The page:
Cherry pie. This was the first time I’ve made cherry pie. I’ve made other pies, like blueberry and apple. I used this cherry pie recipe from Sally’s Baking Recipes, as well as the all-butter pie crust recipe on the website. The recipe was well written and easy to follow. And it turned out really delicious! I like how the half the cherries are to be left in halves (the rest are quartered) so that we had nice large pieces of cherries in the pie.

Cherry turnovers.

I made a bit of a cherry compote with some cherries, cooking it down slightly with a bit of sugar and vanilla essence. Then added it to some cut out store-bought puff pastry (it was right there and easy!). Another layer of puff pastry goes on top, and the sides are crimped with a fork. Brush with some egg wash and bake. A quick and yummy breakfast!

We also ate the cherry compote with yogurt. My younger son thought I needed to put more sugar in the compote but it was sweet enough for me.

Chocolate cherry ice cream

My absolute favourite of all these cherry treats was the chocolate cherry ice cream. I based it off David Lebovitz’s Chocolate Ice Cream recipe from his book, The Perfect Scoop. But added the cherry compote, just chopped up finely. He has a Toasted Almond and Candied Cherry ice cream in the book, but I didn’t have almonds plus my kids aren’t fond of nuts, so I figured that chocolate and cherry ice cream would do just fine. In his cherry ice cream, he uses 1 cup of the chopped candied cherries but mine was quite a bit more than 1 cup.

If you’re looking to make ice cream at home, I highly recommend The Perfect Scoop. His recipes are clear and easy to follow and more importantly, everything I’ve made from this book has turned out delicious.

Weekend Cooking is open to anyone who has any kind of food-related post to share: Book reviews (novel, nonfiction), cookbook reviews, movie reviews, recipes, random thoughts, gadgets, quotations, photographs, restaurant reviews, travel information, or fun food facts. If your post is even vaguely foodie, feel free to grab the button and link up anytime over the weekend. You do not have to post on the weekend. Please link to your specific post, not your blog’s home page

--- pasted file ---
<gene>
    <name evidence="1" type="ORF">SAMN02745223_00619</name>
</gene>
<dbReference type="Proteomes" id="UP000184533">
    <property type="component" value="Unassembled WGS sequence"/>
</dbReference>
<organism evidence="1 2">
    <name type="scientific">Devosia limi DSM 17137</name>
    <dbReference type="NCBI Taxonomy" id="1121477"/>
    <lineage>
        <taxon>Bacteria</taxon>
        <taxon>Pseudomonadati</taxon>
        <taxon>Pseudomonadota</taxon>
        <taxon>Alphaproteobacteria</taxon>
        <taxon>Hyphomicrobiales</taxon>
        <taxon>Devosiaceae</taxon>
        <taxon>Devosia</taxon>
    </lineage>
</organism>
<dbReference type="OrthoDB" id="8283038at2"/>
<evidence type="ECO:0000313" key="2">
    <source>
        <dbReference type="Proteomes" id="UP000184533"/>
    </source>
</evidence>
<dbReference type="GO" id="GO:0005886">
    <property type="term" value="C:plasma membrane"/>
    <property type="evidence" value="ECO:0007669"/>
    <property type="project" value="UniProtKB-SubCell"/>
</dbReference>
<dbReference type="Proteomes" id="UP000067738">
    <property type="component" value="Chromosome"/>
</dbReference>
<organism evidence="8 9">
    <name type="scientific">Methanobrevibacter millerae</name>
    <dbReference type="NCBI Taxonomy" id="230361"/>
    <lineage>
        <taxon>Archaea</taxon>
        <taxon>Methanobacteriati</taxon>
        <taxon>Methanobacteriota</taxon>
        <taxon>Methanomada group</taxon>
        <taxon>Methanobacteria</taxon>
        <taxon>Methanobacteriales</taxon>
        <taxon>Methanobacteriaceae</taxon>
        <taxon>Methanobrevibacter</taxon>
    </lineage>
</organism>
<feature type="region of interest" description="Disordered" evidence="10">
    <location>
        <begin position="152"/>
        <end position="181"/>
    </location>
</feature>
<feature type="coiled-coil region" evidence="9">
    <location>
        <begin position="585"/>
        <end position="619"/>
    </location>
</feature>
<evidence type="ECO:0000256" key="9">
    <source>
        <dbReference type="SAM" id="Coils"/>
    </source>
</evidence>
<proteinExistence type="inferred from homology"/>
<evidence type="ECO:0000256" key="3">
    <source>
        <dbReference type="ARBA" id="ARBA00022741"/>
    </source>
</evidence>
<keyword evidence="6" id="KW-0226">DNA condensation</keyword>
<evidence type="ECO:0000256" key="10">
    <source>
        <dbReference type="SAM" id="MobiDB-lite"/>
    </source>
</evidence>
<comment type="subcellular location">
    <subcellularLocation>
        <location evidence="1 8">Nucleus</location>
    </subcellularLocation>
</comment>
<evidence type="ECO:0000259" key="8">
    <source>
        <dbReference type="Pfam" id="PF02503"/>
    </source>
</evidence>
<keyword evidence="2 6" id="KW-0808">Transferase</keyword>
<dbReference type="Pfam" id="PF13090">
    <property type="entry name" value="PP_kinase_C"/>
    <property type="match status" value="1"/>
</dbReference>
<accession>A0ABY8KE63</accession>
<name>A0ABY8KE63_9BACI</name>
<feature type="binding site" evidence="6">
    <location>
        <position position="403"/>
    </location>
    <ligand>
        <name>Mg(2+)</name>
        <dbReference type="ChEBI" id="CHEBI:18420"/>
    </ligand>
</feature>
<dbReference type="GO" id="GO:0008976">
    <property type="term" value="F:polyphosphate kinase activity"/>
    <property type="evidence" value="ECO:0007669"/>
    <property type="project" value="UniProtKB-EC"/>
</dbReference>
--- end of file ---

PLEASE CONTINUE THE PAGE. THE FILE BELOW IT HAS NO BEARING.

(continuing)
Asian diaspora

While AAPI month is more of an American event, I wanted to highlight some Asian diaspora from Singapore. I’m from Singapore although I’ve lived in the US for over ten years now. But like many other Chinese Singaporeans, my great-grandparents came from China. And I still have distant relatives who live in China, although I’ve never met them and likely never will. 

In case you’re not familiar, about 75% of Singapore’s population is ethnically Chinese. About 15% are Malays, 7.5% Indians, and 1.5% Others (these are the official term used). 

Are Singaporeans diaspora? Yes, although Singapore is part of Asia, our ancestors migrated from China to Singapore, and there they stayed and started families. 

What am I? I’m Singaporean, I’m Chinese, I’m Southeast Asian. But living in the US has made me realize that the term “Chinese” is more closely related to China than what it means in Singapore. So at times when I have to fill in a form and tick off my ethnicity, my pen hovers over “Chinese”. Am I Chinese here? Because there’s also other boxes like Taiwanese, Indonesian, Malaysian etc. Maybe I should just be Singaporean. My kids, after all, have declared themselves “Ameriporean”.

Read in April 2022

My Friend Anna – Rachel DeLoache Williams